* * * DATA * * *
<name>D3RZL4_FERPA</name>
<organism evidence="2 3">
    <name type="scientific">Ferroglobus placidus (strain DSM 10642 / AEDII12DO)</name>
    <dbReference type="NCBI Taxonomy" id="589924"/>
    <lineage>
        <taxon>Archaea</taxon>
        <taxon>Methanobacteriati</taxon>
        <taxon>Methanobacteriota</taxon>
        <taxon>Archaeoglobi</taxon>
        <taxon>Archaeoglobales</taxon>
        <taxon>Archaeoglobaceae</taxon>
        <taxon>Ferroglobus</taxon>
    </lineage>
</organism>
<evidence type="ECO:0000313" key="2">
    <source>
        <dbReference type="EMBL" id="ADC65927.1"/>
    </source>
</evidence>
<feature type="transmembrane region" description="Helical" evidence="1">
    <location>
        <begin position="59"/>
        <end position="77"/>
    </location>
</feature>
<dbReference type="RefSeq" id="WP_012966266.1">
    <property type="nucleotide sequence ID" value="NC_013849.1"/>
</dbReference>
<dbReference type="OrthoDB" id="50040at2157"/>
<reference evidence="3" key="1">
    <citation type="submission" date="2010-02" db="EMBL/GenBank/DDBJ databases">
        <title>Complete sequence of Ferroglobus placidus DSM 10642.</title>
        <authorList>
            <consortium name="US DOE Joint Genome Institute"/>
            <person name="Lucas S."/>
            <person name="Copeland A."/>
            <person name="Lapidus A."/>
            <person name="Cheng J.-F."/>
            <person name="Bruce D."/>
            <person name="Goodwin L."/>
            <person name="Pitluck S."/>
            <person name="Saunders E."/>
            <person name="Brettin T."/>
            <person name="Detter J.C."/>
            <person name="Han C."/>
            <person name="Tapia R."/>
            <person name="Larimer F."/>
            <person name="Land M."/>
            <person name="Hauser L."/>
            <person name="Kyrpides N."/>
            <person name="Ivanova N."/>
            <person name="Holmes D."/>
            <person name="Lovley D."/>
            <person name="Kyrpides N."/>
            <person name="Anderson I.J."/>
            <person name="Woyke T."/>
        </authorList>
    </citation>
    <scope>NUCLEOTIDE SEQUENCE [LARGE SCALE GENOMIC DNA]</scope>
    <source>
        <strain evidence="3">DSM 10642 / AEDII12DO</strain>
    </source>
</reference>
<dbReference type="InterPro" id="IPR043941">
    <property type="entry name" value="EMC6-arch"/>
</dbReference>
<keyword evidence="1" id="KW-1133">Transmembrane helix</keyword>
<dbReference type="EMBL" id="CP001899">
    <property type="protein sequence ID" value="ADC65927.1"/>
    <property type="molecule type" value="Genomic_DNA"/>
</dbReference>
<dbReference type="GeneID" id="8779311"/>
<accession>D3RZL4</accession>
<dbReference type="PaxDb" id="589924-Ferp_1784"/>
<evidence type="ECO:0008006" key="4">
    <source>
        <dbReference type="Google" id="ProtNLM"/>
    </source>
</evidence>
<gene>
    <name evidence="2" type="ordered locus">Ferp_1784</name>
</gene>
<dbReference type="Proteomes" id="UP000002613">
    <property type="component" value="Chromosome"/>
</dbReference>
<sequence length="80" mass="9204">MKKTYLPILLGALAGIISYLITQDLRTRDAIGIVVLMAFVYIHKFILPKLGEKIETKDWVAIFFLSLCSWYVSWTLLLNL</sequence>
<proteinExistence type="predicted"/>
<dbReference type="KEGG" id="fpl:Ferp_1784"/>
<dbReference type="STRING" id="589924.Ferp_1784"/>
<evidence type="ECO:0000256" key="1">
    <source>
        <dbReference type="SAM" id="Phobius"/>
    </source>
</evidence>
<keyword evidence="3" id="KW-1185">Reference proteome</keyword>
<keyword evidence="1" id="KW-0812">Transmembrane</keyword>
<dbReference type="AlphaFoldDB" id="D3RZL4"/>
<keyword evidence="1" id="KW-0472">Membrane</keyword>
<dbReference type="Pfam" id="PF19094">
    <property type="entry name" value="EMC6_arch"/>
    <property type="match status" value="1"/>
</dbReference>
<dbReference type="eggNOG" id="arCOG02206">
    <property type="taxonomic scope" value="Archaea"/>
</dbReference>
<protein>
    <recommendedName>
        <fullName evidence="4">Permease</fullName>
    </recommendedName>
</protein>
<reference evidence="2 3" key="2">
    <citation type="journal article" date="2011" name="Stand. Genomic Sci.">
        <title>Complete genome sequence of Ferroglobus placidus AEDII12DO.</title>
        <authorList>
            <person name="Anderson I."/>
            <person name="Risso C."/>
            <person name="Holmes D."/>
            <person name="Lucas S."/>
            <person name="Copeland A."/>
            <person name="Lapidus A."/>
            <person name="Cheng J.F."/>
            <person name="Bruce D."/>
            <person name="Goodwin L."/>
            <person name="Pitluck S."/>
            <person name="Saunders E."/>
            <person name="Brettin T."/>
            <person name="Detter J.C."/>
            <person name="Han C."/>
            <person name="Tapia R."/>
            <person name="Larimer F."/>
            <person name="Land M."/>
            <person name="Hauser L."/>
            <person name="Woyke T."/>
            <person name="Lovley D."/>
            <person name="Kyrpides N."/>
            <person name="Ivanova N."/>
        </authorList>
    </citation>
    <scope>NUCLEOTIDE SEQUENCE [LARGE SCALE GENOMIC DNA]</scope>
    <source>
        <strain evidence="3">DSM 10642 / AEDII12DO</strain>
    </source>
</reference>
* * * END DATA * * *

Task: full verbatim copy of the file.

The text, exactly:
<name>D3RZL4_FERPA</name>
<organism evidence="2 3">
    <name type="scientific">Ferroglobus placidus (strain DSM 10642 / AEDII12DO)</name>
    <dbReference type="NCBI Taxonomy" id="589924"/>
    <lineage>
        <taxon>Archaea</taxon>
        <taxon>Methanobacteriati</taxon>
        <taxon>Methanobacteriota</taxon>
        <taxon>Archaeoglobi</taxon>
        <taxon>Archaeoglobales</taxon>
        <taxon>Archaeoglobaceae</taxon>
        <taxon>Ferroglobus</taxon>
    </lineage>
</organism>
<evidence type="ECO:0000313" key="2">
    <source>
        <dbReference type="EMBL" id="ADC65927.1"/>
    </source>
</evidence>
<feature type="transmembrane region" description="Helical" evidence="1">
    <location>
        <begin position="59"/>
        <end position="77"/>
    </location>
</feature>
<dbReference type="RefSeq" id="WP_012966266.1">
    <property type="nucleotide sequence ID" value="NC_013849.1"/>
</dbReference>
<dbReference type="OrthoDB" id="50040at2157"/>
<reference evidence="3" key="1">
    <citation type="submission" date="2010-02" db="EMBL/GenBank/DDBJ databases">
        <title>Complete sequence of Ferroglobus placidus DSM 10642.</title>
        <authorList>
            <consortium name="US DOE Joint Genome Institute"/>
            <person name="Lucas S."/>
            <person name="Copeland A."/>
            <person name="Lapidus A."/>
            <person name="Cheng J.-F."/>
            <person name="Bruce D."/>
            <person name="Goodwin L."/>
            <person name="Pitluck S."/>
            <person name="Saunders E."/>
            <person name="Brettin T."/>
            <person name="Detter J.C."/>
            <person name="Han C."/>
            <person name="Tapia R."/>
            <person name="Larimer F."/>
            <person name="Land M."/>
            <person name="Hauser L."/>
            <person name="Kyrpides N."/>
            <person name="Ivanova N."/>
            <person name="Holmes D."/>
            <person name="Lovley D."/>
            <person name="Kyrpides N."/>
            <person name="Anderson I.J."/>
            <person name="Woyke T."/>
        </authorList>
    </citation>
    <scope>NUCLEOTIDE SEQUENCE [LARGE SCALE GENOMIC DNA]</scope>
    <source>
        <strain evidence="3">DSM 10642 / AEDII12DO</strain>
    </source>
</reference>
<dbReference type="InterPro" id="IPR043941">
    <property type="entry name" value="EMC6-arch"/>
</dbReference>
<keyword evidence="1" id="KW-1133">Transmembrane helix</keyword>
<dbReference type="EMBL" id="CP001899">
    <property type="protein sequence ID" value="ADC65927.1"/>
    <property type="molecule type" value="Genomic_DNA"/>
</dbReference>
<dbReference type="GeneID" id="8779311"/>
<accession>D3RZL4</accession>
<dbReference type="PaxDb" id="589924-Ferp_1784"/>
<evidence type="ECO:0008006" key="4">
    <source>
        <dbReference type="Google" id="ProtNLM"/>
    </source>
</evidence>
<gene>
    <name evidence="2" type="ordered locus">Ferp_1784</name>
</gene>
<dbReference type="Proteomes" id="UP000002613">
    <property type="component" value="Chromosome"/>
</dbReference>
<sequence length="80" mass="9204">MKKTYLPILLGALAGIISYLITQDLRTRDAIGIVVLMAFVYIHKFILPKLGEKIETKDWVAIFFLSLCSWYVSWTLLLNL</sequence>
<proteinExistence type="predicted"/>
<dbReference type="KEGG" id="fpl:Ferp_1784"/>
<dbReference type="STRING" id="589924.Ferp_1784"/>
<evidence type="ECO:0000256" key="1">
    <source>
        <dbReference type="SAM" id="Phobius"/>
    </source>
</evidence>
<keyword evidence="3" id="KW-1185">Reference proteome</keyword>
<keyword evidence="1" id="KW-0812">Transmembrane</keyword>
<dbReference type="AlphaFoldDB" id="D3RZL4"/>
<keyword evidence="1" id="KW-0472">Membrane</keyword>
<dbReference type="Pfam" id="PF19094">
    <property type="entry name" value="EMC6_arch"/>
    <property type="match status" value="1"/>
</dbReference>
<dbReference type="eggNOG" id="arCOG02206">
    <property type="taxonomic scope" value="Archaea"/>
</dbReference>
<protein>
    <recommendedName>
        <fullName evidence="4">Permease</fullName>
    </recommendedName>
</protein>
<reference evidence="2 3" key="2">
    <citation type="journal article" date="2011" name="Stand. Genomic Sci.">
        <title>Complete genome sequence of Ferroglobus placidus AEDII12DO.</title>
        <authorList>
            <person name="Anderson I."/>
            <person name="Risso C."/>
            <person name="Holmes D."/>
            <person name="Lucas S."/>
            <person name="Copeland A."/>
            <person name="Lapidus A."/>
            <person name="Cheng J.F."/>
            <person name="Bruce D."/>
            <person name="Goodwin L."/>
            <person name="Pitluck S."/>
            <person name="Saunders E."/>
            <person name="Brettin T."/>
            <person name="Detter J.C."/>
            <person name="Han C."/>
            <person name="Tapia R."/>
            <person name="Larimer F."/>
            <person name="Land M."/>
            <person name="Hauser L."/>
            <person name="Woyke T."/>
            <person name="Lovley D."/>
            <person name="Kyrpides N."/>
            <person name="Ivanova N."/>
        </authorList>
    </citation>
    <scope>NUCLEOTIDE SEQUENCE [LARGE SCALE GENOMIC DNA]</scope>
    <source>
        <strain evidence="3">DSM 10642 / AEDII12DO</strain>
    </source>
</reference>